The Lipton Challenge Cup – It’s Going to Be A Corker!

Great team work.
pic by Richard Crockett – SAILING Mag

By Richard Crockett

I was privileged to watch the Cape 31s racing yesterday, all in preparation for the Lipton Cup which starts on Monday 5 August.

This was the final dress-rehearsal as there is no formal racing until Lipton. Not all teams had their full Lipton crew, but that did not detract in any way from the quality nor intensity of the racing. There was no quarter given, and every single mistake was punished – even the smallest of mistakes.

This is best illustrated by the comment of Geoff Meek after racing yesterday when asked if he had won the final race. “No he” said, “we had to ease the asymmetrical spinnaker just before the finish line due to a big gust, so that we did not spin out. The grinder had not put a winch handle into the winch so we could not wind the sail in again quickly enough to stave off the guys on Orion. The won by a whisker – and no more than that!”

Magic closing the weather mark.
pic by Richard Crockett – SAILING Mag

The day ended belonging to the team aboard ‘Magic’ who will be representing the Hermanus Yacht Club. They won the first race, and then finished 3rd & 2nd to win overall with a superb show of consistent sailing. ‘Magic’ has co-skippers in Malcolm Hall and Roger Hudson.

Consistency is what always wins the Lipton Challenge Cup which, in athletics terms, is a marathon and NOT a sprint. The team that sails consistently well at the top of the fleet in every single race of the Lipton Cup will win. A win followed by an ‘iffy’ results and then an okay race is unlikely to win the Lipton Cup. So it’s a case of stringing 6 consistently good results together.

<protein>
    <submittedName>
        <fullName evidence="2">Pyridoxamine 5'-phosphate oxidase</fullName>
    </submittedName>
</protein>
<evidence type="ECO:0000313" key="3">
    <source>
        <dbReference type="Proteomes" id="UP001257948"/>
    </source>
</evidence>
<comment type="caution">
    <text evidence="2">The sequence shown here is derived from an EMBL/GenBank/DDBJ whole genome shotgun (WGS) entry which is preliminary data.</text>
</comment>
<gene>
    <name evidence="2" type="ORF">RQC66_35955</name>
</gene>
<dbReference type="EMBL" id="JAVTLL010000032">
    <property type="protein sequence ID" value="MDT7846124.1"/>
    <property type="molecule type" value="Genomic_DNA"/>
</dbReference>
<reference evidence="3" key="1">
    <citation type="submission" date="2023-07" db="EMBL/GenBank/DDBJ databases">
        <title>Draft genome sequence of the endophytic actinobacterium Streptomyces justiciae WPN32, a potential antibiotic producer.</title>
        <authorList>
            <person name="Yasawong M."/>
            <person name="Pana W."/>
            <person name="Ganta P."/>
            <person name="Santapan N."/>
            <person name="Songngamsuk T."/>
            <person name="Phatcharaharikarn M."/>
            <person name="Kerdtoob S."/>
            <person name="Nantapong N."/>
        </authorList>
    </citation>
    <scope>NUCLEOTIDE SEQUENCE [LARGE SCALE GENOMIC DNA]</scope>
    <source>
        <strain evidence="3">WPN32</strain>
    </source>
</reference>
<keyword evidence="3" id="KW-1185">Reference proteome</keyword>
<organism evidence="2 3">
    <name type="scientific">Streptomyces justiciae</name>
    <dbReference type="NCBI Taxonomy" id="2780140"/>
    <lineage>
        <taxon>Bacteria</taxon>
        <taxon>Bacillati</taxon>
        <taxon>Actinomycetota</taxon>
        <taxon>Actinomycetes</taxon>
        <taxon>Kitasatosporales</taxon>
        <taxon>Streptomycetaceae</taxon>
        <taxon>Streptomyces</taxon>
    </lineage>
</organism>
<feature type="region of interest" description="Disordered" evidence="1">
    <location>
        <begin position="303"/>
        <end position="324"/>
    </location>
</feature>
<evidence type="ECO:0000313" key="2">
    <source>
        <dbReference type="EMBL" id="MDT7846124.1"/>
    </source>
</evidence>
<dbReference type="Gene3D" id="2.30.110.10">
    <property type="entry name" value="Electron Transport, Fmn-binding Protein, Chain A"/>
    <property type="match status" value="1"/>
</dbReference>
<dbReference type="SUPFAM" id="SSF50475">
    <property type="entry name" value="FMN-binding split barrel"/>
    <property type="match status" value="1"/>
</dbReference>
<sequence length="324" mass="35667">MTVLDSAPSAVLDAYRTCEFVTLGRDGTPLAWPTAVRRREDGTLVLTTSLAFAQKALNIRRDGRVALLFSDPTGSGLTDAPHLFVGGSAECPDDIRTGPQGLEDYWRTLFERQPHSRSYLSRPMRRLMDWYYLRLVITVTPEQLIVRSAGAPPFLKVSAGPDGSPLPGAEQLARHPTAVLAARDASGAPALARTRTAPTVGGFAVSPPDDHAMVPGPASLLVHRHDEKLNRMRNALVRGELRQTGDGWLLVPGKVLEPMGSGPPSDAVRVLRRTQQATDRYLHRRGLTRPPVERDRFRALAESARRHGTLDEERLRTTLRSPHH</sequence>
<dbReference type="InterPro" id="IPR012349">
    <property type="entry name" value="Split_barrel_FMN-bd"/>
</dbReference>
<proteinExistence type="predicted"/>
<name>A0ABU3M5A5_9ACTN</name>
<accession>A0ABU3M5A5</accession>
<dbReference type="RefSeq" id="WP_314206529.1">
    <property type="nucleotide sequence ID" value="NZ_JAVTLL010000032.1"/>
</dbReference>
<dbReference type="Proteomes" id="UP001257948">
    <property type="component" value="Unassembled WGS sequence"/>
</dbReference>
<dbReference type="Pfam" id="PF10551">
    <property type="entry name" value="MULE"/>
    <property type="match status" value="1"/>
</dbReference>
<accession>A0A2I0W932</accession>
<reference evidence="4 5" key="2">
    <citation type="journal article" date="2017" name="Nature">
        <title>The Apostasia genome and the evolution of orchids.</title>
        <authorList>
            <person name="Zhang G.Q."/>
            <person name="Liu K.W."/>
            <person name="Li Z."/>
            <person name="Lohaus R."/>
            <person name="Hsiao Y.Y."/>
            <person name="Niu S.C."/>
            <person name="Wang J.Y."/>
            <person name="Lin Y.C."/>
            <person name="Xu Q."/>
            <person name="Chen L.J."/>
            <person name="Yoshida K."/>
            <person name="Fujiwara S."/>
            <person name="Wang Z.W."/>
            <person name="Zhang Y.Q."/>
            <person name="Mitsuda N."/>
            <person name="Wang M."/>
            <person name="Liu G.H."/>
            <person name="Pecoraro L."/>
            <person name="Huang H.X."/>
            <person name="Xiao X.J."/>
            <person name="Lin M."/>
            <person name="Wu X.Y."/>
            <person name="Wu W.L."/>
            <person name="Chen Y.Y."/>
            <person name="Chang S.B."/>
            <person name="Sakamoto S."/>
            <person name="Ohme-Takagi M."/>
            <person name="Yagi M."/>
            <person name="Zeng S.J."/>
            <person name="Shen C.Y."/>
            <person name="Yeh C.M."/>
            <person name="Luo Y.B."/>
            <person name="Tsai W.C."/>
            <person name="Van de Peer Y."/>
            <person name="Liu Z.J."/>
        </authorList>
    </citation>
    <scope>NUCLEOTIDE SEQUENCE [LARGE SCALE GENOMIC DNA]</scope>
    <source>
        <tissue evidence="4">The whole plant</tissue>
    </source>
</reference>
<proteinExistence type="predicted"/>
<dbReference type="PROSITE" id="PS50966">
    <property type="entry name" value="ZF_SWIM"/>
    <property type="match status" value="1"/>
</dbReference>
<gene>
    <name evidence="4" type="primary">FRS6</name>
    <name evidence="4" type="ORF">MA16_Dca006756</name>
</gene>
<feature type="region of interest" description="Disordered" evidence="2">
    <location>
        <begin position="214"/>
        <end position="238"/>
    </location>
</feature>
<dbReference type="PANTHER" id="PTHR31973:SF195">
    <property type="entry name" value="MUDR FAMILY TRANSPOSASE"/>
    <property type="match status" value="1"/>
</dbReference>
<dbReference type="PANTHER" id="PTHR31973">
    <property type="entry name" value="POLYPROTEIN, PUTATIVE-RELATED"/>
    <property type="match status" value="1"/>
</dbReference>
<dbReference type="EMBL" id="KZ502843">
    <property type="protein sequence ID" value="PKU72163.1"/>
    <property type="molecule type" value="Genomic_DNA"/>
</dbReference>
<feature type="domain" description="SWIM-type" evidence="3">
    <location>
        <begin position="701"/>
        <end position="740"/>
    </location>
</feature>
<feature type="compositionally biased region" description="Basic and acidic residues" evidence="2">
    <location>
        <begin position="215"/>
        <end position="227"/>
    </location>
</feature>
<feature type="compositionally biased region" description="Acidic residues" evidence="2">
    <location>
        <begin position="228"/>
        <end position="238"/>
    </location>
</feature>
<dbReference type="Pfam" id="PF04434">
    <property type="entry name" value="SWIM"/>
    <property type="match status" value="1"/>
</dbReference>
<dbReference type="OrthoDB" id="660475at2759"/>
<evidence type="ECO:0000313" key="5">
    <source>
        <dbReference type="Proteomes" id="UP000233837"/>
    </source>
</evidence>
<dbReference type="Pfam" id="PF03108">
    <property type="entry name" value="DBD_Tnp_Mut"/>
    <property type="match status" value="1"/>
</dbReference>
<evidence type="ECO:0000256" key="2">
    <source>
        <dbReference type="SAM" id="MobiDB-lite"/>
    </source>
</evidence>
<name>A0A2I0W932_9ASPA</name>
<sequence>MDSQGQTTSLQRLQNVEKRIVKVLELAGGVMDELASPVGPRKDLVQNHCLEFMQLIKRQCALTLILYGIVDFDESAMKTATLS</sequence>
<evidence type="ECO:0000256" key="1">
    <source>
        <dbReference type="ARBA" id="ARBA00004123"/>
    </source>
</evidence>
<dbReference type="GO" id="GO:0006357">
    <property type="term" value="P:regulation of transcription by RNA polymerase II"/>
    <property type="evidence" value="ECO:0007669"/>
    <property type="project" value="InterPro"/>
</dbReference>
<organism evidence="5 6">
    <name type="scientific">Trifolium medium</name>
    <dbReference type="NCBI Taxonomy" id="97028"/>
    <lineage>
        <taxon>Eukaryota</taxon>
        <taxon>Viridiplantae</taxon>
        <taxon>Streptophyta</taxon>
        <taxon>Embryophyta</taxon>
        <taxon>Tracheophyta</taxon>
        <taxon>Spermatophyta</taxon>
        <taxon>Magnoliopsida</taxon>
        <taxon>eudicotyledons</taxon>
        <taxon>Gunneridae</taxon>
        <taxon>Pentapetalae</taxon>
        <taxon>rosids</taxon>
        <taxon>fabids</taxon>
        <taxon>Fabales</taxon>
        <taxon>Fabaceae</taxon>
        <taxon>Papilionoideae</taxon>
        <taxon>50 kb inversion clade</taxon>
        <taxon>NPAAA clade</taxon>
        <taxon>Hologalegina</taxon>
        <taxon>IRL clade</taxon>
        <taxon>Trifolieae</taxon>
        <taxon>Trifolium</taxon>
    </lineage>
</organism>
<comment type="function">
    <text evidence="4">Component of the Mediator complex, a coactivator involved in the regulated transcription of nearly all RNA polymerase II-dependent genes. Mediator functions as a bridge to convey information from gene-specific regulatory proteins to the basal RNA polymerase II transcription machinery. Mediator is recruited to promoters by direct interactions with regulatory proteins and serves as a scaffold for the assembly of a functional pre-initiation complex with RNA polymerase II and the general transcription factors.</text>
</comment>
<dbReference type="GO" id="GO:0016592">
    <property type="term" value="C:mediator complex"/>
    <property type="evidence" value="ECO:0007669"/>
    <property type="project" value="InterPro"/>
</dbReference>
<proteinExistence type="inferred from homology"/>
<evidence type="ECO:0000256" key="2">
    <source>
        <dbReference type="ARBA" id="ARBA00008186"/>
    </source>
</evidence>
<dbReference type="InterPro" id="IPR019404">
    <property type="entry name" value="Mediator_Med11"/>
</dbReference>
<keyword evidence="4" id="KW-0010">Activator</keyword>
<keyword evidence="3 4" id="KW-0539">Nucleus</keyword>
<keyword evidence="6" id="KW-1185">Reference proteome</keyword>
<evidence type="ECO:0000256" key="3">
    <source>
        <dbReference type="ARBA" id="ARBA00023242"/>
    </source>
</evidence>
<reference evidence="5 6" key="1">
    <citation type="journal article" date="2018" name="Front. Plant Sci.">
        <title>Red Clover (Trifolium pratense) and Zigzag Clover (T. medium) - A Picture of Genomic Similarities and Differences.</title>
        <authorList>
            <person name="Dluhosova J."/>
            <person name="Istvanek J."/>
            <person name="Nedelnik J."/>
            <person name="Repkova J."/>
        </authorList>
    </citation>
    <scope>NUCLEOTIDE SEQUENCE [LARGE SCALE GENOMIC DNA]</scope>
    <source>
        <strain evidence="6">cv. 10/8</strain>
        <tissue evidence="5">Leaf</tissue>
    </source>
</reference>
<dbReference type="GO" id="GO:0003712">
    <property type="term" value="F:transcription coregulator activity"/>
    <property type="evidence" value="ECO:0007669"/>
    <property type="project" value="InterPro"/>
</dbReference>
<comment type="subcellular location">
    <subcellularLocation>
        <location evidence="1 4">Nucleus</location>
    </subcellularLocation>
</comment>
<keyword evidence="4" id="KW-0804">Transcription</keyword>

Surprising everyone on the day, and finishing second overall in the 3 races was the team aboard ‘Orion DYP’ who will represent the Royal Natal Yacht Club, and is helmed by Mark Sadler. In fairness to these guys, their boat was only launched a few weeks ago and their full Lipton crew were not sailing, so they were not expected to be real contenders on the day, but they put in a great performance by finishing 2; 7 and 1 to be second overall.

Another powerhouse team that had the pundits confused after the first race was ‘Scud’ who only managed an 8th – far below their ability. But they dug deep to claw their way back to third overall with a 1 and a 2 in the final races – and show that they will be real contenders once the Lipton Cup races start in anger. ‘Scud’, who will sail for the Langebaan Yacht Club, also has co-skippers with Geoff Meek and Greg Davis.

The Full Results HERE show what happened on the day.

What is absolutely certain is that this years Lipton Cup is going to be one of the tightest contests for many years. And that’s simply because the very best yachtsmen in this country are competing – of that there is no doubt.

The Cape 31 fleet racing closely.
pic by Richard Crockett – SAILING Mag

Magic closing in on the weather mark with the crew keeping the boat flat.
pic by Richard Crockett – SAILING Mag

MB Racing.
pic by Richard Crockett – SAILING Mag

Orion DYP.
pic by Richard Crockett – SAILING Mag

Nemesis.
pic by Richard Crockett – SAILING Mag

The Royal Cape Yacht Club defenders of the Lipton Cup.
pic by Richard Crockett – SAILING Mag

It’s all happening up at the bow!
pic by Richard Crockett – SAILING Mag

Scud.
pic by Richard Crockett – SAILING Mag